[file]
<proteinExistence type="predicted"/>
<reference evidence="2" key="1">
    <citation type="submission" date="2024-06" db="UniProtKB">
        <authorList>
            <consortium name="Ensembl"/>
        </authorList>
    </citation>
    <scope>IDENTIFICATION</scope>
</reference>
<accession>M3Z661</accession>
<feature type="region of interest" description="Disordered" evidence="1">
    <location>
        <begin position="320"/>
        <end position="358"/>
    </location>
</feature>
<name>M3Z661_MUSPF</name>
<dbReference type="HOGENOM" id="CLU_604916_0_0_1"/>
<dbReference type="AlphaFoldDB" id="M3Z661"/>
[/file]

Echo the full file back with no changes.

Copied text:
<proteinExistence type="predicted"/>
<reference evidence="2" key="1">
    <citation type="submission" date="2024-06" db="UniProtKB">
        <authorList>
            <consortium name="Ensembl"/>
        </authorList>
    </citation>
    <scope>IDENTIFICATION</scope>
</reference>
<accession>M3Z661</accession>
<feature type="region of interest" description="Disordered" evidence="1">
    <location>
        <begin position="320"/>
        <end position="358"/>
    </location>
</feature>
<name>M3Z661_MUSPF</name>
<dbReference type="HOGENOM" id="CLU_604916_0_0_1"/>
<dbReference type="AlphaFoldDB" id="M3Z661"/>